And it worked. Like the French decision to ban "conspicuous" religious symbols in public schools, Ontario Premier Dalton McGuinty's decision to ban all faith-based arbitration was aimed primarily at Muslims. Other religions were included to provide a veneer of fairness. At least the Quebec Legislature had the candour to express its animosity toward sharia alone, remaining silent on all other faiths.

    Not so, you protest, there are legitimate issues of debate. Yes, but consider the following: During the 14 years of operation of Jewish, Aboriginal and Ismaili arbitration tribunals, the issues of "one law for all Ontarians," of "parallel justice systems" and the "ghettoization of minority groups" were never raised by the public. Why all the hue and cry when Muslims wish to avail themselves of the same rights as their fellow Ontarians?

    And for those who view this as a victory for the protection of women -- think again. There are too many unqualified, ignorant imams making back-alley pronouncements on the lives of women, men and children. The practice will continue, without any regulation, oversight or accountability. Muslim women (and men) will still seek religious divorces and settlement of inheritance matters in accordance with their faith. And not just the ubiquitous downtrodden immigrant Muslim woman who speaks little English. Our overburdened courts will still need to rely on experts in Muslim family law to deal with pre-nuptial contracts. Nothing has really changed -- except the fact that we have missed a golden opportunity to shine light on abuses masquerading as faith, and to ensure that rulings don't contradict the Charter of Rights and Freedoms.

    Despite the acrimony surrounding the debate, there have been a few silver linings. First has been the tremendous debate engendered within the Muslim community about the practicality (or lack thereof) of establishing such tribunals. Unlike rabbis and priests, there is no college of imams in Canada to provide accreditation. There are no institutes to train jurists in Muslim family law. Many Muslim women are ignorant about their own rights within Islam, schooled instead in cultural misogyny. And certain provisions -- such as inheritance shares between sons and daughters -- raise concerns of contradicting the Charter. There would have been no shame for community leaders to say: "While we acknowledge our right to arbitration, we admit that we are not ready. We need to first educate our community so its members can make informed choices." But even those who had doubts about Muslim tribunals have been stung by the shrill language of opponents and the abrupt ban by Mr. McGuinty.

    Beneath the fear-mongering, however, lie fundamental issues that speak to our identity and values as Canadians. While we treasure the diversity of our population as a strength, an August Globe/CTV poll indicates that 69 per cent of Canadians believe that immigrants should be encouraged to integrate and become part of the broader society rather than maintain their ethnic identity and culture. Interestingly, an August poll by the Pew Charitable Trust shows that 60 per cent of Canadians believe that Muslims want to remain distinct from the broader society. This is not a healthy situation, and requires tough, honest discourse -- not the hyperbole we have just witnessed.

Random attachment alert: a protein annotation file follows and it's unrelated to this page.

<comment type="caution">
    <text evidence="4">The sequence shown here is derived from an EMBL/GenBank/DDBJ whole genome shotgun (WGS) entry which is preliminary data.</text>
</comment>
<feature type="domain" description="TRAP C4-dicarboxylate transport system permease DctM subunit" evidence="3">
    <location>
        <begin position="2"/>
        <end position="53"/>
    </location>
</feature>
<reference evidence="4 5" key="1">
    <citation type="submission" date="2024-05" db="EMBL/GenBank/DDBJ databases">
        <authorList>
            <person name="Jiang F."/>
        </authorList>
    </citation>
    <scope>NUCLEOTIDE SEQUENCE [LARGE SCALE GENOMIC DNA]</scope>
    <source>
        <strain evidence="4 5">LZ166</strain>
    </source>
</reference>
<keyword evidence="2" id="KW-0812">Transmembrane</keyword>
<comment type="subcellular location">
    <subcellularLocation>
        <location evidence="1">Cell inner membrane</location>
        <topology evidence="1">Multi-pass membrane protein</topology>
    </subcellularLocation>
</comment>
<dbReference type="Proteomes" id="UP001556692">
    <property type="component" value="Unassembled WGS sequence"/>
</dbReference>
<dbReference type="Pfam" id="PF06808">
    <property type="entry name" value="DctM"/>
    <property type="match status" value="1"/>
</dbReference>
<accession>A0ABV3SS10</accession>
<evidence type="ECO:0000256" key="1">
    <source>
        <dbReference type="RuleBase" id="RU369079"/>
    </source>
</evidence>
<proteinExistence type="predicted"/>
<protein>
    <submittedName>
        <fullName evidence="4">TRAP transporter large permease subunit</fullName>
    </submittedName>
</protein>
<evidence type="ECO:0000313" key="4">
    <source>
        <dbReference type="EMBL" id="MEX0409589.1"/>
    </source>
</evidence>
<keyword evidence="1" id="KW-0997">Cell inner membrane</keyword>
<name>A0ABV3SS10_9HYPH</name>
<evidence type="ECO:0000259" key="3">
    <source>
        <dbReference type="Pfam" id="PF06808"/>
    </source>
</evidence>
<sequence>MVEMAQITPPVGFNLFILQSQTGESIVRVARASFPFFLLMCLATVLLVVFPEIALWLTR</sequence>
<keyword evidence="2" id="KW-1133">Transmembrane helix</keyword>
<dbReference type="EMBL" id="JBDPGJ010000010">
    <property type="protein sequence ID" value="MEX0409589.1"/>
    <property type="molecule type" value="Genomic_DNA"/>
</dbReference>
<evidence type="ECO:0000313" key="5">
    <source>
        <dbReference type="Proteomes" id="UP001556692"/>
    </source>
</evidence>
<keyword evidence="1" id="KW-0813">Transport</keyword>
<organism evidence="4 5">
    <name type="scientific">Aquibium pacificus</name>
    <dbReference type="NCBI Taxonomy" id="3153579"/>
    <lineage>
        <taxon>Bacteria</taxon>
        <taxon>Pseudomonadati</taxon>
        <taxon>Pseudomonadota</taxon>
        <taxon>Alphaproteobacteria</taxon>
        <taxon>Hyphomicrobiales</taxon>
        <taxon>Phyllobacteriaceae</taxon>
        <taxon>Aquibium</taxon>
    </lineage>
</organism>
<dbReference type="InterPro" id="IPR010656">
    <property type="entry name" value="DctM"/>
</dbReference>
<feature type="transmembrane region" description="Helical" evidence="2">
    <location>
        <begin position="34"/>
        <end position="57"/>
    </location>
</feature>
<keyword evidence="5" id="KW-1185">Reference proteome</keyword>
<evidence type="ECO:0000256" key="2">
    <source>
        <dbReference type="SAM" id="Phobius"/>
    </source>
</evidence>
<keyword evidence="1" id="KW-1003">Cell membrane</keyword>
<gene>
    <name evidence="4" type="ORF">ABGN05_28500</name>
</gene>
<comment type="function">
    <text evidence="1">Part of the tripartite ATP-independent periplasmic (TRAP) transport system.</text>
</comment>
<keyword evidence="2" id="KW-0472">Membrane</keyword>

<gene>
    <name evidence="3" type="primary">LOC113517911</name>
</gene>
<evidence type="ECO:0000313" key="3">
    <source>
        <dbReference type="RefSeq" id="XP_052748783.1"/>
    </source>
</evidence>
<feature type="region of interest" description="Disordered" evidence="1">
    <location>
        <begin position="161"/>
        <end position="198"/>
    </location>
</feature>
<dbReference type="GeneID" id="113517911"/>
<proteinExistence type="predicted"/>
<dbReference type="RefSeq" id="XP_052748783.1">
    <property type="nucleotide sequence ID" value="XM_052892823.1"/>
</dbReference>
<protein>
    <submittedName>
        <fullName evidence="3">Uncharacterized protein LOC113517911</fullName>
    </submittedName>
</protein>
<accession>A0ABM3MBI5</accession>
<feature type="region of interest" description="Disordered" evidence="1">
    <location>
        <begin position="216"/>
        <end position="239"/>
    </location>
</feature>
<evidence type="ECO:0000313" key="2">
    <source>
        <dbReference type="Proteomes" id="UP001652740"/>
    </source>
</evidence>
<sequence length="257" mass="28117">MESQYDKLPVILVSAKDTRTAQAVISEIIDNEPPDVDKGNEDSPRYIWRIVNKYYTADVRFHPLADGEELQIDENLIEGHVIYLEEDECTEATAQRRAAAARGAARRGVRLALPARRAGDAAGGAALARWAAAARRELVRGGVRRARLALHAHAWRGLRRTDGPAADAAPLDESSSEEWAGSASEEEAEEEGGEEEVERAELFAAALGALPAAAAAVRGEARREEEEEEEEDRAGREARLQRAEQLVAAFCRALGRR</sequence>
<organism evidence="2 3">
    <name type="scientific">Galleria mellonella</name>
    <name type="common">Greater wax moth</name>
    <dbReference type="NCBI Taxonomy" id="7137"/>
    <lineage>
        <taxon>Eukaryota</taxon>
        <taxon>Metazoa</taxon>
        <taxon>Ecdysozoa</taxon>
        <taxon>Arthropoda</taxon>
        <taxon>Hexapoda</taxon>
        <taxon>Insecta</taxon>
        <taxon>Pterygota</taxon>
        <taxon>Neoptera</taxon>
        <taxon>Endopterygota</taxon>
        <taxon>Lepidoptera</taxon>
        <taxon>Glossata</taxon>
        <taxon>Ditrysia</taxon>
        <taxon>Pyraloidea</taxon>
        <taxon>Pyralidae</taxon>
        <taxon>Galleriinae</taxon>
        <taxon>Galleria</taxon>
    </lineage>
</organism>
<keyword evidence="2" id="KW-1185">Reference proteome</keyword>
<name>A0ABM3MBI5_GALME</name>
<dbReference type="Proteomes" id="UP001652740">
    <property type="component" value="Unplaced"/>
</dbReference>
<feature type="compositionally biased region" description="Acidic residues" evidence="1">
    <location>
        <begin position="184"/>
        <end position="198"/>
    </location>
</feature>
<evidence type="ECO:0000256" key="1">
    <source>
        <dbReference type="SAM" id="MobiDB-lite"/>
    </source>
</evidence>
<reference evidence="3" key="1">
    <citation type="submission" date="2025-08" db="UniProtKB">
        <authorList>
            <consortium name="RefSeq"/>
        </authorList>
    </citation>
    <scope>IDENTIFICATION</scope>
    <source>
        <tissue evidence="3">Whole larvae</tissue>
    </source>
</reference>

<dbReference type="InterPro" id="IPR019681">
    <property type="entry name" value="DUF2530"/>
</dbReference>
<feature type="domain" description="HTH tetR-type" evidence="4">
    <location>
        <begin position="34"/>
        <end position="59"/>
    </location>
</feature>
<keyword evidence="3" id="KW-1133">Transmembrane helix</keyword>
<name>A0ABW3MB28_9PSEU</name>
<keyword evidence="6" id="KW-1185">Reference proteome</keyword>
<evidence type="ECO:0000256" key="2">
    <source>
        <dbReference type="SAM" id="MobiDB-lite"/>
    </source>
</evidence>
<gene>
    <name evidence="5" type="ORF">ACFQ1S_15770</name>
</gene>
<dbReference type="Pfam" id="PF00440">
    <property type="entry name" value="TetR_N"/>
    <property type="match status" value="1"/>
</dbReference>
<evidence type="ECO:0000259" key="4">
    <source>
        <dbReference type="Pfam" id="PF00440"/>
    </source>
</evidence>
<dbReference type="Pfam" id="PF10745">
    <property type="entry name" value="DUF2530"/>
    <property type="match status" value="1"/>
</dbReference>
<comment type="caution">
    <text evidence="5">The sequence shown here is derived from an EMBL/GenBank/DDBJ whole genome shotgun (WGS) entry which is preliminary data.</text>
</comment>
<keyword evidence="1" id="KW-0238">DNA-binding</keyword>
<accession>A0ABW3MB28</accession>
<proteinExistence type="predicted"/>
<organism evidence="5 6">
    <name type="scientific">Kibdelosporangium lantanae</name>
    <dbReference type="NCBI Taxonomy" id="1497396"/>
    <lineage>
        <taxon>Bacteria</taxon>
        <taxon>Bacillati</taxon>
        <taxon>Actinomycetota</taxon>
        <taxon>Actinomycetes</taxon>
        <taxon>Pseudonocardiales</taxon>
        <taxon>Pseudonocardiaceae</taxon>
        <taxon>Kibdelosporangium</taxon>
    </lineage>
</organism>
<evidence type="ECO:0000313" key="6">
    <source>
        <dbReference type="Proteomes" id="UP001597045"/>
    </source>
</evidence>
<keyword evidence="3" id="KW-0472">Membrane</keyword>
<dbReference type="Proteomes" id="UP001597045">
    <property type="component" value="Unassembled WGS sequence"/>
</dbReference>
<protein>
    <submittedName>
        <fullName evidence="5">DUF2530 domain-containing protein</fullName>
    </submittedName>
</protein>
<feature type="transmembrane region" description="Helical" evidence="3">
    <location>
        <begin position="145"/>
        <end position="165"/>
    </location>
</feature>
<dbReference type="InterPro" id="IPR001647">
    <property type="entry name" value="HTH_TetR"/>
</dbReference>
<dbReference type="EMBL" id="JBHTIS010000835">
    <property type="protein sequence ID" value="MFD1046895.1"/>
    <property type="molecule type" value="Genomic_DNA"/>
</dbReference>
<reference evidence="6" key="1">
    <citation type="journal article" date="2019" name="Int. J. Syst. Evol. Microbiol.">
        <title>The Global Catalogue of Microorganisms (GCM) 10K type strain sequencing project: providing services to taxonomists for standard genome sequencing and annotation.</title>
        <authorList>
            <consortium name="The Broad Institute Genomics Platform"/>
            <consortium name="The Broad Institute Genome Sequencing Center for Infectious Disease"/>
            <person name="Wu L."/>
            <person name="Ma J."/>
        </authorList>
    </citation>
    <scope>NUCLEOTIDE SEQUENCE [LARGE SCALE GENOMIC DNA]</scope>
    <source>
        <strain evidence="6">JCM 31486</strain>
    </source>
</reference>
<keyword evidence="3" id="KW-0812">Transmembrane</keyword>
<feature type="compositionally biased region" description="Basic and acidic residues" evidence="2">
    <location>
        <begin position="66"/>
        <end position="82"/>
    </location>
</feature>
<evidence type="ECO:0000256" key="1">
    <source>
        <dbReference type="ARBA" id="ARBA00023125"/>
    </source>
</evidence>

The other divide has to do with the place of faith in our society. Neo-secularists have their sights set on religious schools, faith-based lending institutions and "conspicuous" religious symbols. The majority of Canadians, like their European counterparts, do not ascribe an important role to faith in God. Yet in last year's landmark case of Syndicat Northcrest v. Anselem, the Supreme Court of Canada stated "the ability to freely express one's faith and one's connection with a religious community are as essential to human dignity as are food or shelter."

    Will the banning of all faith-based tribunals violate this principle? Consider that Orthodox Jews must abide by the Beit Din (rabbinical courts). We must continue to find ways to accommodate the sacred and the secular that respect the basic human impulse of faith.

    Perhaps the McGuinty decision reflects the prevailing attitude of the majority. However, the way in which it was pronounced was shameful. A principled, detailed statement would have been far more satisfactory than the terse comments issued late Sunday on the fourth anniversary of 9/11.

    Yes, criticism would have still ensued. But at least the Premier would not have left the impression that Islamophobia can play a prominent role in setting public policy.
    (Source)
    And Riad Saloojee, the executive director of CAIR-CAN, writes the following:
    The debate on an Islamic arbitration initiative has reached fever pitch ("Canada's law must be secular," Sept. 3), with some people concerned that many Canadian Muslims want to use Islamic law to resolve personal and family disputes.

    Part of this concern is natural, given the undeniable and inequitable application of the shariah in many countries. Part of the problem, as well, concerns a general ignorance of Islamic law -- its history, principles and nuances -- that permits intellectual chauvinism to pass for fair comment.